sometimes also scrummage, late 15c., alteration of skirmish (n.). Meaning in rugby and U.S. football dates from 1857, originally "a confused struggle between players."
1825, "quarrel, argue," from scrimmage (n.). Team sports sense is from 1881. Related: Scrimmaged; scrimmaging.
Entries linking to scrimmage
Influenced in Middle English by a separate verb skirmysshen "to brandish a weapon," from Old French eskirmiss-, stem of eskirmir "to fence," from Frankish *skirmjan, from the same Germanic source. Compare scrimmage. Other modern Germanic forms have an additional diminutive affix: German scharmützel, Dutch schermutseling, Danish skjærmydsel. Skirmish-line attested by 1864.
also *ker-, Proto-Indo-European root meaning "to cut."
It forms all or part of: bias; carnage; carnal; carnation; carnival; carnivorous; carrion; cenacle; charcuterie; charnel; corium; cortex; crone; cuirass; currier; curt; decorticate; excoriate; incarnadine; incarnate; incarnation; kirtle; scabbard; scar (n.2) "bare and broken rocky face of a cliff or mountain;" scaramouche; scarf (n.2) "connecting joint;" scarp; score; scrabble; scrap (n.1) "small piece;" scrape; screen; screw; scrimmage; scrofula; scrub (n.1) "low, stunted tree;" scurf; shard; share (n.1) "portion;" share (n.2) "iron blade of a plow;" sharp; shear; shears; sheer (adj.) "absolute, utter;" shirt; shore (n.) "land bordering a large body of water;" short; shrub; skerry; skirmish; skirt.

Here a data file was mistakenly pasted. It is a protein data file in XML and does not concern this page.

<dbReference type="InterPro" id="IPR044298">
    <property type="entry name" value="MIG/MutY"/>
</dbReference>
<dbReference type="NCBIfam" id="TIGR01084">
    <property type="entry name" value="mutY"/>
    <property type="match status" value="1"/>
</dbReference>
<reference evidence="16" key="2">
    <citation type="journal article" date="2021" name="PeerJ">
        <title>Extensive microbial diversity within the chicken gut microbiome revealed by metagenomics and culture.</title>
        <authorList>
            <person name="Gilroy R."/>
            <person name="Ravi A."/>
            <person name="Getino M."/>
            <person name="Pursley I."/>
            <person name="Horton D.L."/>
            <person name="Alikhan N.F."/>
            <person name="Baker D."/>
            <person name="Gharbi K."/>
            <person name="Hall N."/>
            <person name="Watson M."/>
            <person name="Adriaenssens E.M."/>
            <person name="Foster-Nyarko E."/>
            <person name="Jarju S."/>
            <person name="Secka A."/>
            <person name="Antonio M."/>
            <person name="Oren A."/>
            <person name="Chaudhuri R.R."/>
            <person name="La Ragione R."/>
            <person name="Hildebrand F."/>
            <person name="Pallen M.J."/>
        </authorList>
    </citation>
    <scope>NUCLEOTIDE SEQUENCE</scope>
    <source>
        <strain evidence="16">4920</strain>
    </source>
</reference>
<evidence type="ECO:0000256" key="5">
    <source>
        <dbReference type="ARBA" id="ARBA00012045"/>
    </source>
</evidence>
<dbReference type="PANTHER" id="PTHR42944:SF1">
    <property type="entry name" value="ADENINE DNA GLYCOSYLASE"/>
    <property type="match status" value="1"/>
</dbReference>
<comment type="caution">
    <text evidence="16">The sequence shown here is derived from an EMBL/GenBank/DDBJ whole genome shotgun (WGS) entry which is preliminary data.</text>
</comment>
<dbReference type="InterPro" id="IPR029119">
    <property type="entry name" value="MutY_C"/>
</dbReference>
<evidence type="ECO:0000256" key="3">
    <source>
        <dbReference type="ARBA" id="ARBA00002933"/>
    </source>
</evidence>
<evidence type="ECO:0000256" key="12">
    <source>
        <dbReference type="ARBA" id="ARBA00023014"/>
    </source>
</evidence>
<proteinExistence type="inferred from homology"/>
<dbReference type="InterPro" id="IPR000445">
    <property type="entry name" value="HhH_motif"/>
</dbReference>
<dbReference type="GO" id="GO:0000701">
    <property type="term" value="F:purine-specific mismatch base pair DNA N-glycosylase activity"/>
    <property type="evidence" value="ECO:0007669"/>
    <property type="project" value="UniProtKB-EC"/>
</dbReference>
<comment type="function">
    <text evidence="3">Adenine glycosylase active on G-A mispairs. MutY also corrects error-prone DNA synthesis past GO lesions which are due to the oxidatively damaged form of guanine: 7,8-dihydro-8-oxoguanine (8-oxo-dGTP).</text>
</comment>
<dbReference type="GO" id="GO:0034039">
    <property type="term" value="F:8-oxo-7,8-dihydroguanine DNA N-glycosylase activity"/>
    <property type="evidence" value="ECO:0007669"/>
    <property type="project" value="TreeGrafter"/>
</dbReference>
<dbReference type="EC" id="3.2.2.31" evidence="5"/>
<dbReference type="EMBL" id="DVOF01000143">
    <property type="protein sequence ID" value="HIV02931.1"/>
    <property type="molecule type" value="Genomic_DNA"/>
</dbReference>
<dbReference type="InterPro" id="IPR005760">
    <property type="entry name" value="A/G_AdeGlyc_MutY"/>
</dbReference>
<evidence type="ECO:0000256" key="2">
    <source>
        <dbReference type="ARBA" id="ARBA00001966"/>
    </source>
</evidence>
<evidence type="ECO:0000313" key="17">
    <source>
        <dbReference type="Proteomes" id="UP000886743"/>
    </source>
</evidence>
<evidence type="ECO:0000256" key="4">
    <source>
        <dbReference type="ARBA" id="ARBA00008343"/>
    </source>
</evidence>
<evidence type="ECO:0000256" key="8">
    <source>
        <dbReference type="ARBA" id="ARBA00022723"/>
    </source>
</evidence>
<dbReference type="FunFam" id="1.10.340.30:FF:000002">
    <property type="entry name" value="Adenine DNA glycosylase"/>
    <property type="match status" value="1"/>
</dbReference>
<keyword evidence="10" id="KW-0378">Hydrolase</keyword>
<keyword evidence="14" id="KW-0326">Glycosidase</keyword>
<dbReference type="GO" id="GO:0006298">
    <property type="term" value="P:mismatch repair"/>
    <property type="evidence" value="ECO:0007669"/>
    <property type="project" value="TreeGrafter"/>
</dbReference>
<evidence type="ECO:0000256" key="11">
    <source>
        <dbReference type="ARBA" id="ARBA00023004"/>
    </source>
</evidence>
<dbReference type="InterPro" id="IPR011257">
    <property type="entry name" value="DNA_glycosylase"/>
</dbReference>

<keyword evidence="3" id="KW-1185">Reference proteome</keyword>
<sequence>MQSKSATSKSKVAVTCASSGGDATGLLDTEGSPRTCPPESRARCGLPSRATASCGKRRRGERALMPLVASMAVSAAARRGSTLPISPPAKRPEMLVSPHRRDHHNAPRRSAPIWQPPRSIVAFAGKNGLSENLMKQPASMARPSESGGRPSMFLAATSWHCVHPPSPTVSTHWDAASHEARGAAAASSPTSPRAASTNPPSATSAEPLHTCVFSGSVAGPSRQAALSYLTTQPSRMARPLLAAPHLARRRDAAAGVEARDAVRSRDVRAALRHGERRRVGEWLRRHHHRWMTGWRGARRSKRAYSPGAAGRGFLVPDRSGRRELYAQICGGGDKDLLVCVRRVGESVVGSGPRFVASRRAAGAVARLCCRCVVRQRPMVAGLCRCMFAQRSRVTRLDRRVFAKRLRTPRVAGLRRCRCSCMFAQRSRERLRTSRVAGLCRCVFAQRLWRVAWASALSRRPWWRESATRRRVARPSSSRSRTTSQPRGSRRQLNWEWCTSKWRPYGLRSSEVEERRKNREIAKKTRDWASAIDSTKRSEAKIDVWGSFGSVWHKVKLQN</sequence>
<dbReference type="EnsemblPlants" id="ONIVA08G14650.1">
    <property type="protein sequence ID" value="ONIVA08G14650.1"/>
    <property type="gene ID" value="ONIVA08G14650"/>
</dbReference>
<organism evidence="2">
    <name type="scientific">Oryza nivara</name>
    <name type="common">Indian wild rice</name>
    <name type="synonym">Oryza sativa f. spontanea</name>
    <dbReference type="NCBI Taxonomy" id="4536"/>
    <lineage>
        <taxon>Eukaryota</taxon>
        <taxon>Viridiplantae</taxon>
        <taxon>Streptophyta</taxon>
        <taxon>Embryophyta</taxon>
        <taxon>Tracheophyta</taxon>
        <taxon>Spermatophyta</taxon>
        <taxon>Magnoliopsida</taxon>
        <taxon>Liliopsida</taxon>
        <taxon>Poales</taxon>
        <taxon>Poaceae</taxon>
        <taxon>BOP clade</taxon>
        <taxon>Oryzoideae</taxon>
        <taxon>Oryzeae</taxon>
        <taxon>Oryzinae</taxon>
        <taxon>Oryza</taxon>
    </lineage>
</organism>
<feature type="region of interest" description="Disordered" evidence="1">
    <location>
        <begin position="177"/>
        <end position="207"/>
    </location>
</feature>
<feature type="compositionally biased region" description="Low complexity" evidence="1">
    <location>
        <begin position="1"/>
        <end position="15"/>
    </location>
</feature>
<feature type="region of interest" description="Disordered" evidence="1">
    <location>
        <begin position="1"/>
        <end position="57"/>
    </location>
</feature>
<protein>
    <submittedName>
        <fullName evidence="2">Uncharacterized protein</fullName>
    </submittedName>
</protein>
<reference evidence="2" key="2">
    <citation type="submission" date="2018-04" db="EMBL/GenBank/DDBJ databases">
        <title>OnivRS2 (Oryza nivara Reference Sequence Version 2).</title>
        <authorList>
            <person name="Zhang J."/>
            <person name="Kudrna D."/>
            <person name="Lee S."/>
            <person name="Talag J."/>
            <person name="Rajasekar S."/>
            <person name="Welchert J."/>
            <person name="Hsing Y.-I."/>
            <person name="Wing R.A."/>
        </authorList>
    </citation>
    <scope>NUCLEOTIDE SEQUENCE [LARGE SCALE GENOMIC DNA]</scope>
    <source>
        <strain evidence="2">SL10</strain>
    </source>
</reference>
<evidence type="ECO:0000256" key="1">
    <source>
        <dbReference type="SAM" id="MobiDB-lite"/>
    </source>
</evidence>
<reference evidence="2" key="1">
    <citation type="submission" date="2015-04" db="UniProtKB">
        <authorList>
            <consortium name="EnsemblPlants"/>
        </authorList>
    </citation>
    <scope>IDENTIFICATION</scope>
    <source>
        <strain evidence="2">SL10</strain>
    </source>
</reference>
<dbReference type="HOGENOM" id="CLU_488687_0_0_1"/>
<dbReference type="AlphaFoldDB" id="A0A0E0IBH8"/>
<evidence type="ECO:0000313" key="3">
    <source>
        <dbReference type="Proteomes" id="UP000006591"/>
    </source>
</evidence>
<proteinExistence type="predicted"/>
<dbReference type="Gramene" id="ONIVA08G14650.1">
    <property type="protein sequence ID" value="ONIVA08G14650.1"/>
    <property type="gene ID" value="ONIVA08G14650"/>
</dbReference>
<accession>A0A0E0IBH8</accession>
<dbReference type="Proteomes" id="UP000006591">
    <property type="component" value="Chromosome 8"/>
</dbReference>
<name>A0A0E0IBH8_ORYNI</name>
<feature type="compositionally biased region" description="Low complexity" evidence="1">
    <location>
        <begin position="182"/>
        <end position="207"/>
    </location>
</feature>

It is the hypothetical source of/evidence for its existence is provided by: Sanskrit krnati "hurts, wounds, kills," krntati "cuts;" Hittite karsh- "to cut off;" Greek keirein "to cut, shear;" Latin curtus "short;" Lithuanian skiriu, skirti "to separate;" Old English sceran, scieran "to cleave, hew, cut with a sharp instrument;" Old Irish scaraim "I separate;" Welsh ysgar "to separate," ysgyr "fragment."